Portraiture is a complex art form. On its surface, it presents a likeness of its subject, yet embedded in these renderings are the relationships between the subject and the artist as well as the various functions a portrait serves: including family memento, signal of social status, and a means of self-expression. As the portraits in this gallery attest, more recently, artists have also experimented with portraiture to explore new and imaginative forms of representation.

Portraiture raises important questions relevant to contemporary society: who is portrayed, why, and through whose eyes is a subject made visible? Today, with social media, portraiture is one of the most common forms of representation in everyday life. Yet historically it was a rarefied medium, reserved for the wealthy and powerful. The works presented here provide an exploration of how portraiture has changed over the past century, and how it shapes people’s understanding of others and themselves.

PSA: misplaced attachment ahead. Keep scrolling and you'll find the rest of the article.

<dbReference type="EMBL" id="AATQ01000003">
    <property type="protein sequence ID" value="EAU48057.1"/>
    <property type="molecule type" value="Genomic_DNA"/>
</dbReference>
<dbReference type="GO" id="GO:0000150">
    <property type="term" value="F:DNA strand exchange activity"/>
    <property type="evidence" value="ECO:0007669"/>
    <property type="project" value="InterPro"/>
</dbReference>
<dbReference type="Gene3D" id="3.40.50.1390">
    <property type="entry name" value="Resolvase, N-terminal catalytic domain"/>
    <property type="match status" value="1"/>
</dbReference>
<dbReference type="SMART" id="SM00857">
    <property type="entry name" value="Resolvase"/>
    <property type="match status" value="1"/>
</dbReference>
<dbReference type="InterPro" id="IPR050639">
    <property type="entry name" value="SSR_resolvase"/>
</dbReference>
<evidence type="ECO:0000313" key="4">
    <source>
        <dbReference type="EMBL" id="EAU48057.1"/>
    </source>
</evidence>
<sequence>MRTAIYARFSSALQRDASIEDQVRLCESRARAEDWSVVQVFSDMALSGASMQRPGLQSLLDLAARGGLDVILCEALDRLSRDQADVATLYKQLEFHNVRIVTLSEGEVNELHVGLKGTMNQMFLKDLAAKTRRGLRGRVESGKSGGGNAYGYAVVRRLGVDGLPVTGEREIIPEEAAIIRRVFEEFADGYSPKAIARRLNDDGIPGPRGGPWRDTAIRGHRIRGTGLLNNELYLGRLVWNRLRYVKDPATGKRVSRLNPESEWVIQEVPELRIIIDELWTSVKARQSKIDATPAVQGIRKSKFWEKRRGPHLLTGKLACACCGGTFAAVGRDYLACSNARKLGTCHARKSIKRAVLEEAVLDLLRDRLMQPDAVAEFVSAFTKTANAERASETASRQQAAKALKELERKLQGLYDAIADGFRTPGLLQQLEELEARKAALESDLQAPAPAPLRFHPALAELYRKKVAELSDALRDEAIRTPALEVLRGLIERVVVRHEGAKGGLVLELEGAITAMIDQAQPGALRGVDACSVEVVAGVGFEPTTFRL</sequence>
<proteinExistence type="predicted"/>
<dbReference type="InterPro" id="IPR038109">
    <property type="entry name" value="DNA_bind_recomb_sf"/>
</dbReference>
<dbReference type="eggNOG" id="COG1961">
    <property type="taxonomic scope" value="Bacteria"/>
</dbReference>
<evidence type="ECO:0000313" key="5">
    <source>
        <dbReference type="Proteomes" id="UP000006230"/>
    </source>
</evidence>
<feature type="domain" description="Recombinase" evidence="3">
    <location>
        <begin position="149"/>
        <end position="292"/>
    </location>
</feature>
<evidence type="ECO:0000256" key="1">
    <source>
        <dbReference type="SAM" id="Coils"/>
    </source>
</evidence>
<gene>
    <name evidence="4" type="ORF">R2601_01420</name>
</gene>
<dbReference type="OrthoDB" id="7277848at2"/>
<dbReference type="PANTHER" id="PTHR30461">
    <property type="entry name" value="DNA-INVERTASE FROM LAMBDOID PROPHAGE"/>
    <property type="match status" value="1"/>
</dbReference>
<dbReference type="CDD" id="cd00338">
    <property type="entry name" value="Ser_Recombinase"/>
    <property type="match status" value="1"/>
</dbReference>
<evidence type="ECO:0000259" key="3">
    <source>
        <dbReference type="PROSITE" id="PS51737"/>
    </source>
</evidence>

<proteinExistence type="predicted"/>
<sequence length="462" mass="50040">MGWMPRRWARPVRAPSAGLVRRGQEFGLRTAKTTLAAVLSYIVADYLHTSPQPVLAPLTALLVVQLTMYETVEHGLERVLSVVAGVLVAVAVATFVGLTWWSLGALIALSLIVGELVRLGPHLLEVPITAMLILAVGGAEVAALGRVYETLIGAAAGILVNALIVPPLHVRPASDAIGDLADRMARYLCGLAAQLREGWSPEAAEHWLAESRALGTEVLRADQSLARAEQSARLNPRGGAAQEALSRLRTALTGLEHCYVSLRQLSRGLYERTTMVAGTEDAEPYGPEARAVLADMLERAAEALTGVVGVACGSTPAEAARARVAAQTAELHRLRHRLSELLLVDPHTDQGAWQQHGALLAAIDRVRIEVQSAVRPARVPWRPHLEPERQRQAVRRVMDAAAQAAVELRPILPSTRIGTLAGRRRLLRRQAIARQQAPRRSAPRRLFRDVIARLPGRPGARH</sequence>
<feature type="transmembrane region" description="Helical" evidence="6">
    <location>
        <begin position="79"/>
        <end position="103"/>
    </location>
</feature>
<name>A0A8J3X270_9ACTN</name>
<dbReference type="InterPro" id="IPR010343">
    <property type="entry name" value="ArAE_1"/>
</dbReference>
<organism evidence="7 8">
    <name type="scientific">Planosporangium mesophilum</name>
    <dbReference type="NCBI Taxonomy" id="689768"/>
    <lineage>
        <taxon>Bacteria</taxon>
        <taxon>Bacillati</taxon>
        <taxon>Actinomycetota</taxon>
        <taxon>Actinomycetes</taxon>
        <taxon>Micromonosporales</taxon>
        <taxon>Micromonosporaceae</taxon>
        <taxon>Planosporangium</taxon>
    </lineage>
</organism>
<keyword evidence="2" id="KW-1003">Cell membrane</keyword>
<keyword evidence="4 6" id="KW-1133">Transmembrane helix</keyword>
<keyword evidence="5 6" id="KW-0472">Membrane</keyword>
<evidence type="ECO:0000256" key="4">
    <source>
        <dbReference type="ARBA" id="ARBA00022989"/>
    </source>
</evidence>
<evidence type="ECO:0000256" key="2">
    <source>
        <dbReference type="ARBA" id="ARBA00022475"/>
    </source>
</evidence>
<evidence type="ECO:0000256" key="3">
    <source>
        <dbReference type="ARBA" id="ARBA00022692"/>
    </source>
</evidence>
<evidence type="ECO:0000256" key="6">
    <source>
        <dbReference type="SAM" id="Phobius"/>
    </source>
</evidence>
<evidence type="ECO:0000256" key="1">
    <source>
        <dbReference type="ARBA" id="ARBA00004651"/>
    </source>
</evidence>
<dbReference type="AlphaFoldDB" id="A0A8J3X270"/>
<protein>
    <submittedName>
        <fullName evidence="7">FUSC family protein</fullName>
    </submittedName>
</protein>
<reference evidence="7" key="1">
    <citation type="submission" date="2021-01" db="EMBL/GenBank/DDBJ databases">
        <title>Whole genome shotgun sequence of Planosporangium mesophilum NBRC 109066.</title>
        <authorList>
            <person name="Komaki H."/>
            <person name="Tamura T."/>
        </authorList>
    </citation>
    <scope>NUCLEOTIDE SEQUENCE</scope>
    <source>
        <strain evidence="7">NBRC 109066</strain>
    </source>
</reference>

Featured at top right: Giorgione (Giorgio de Castelfranco), Portrait of a Man (‘Terris Portrait’), 1506. Oil on panel. Gift of Anne R. and Amy Putnam, 1941.100.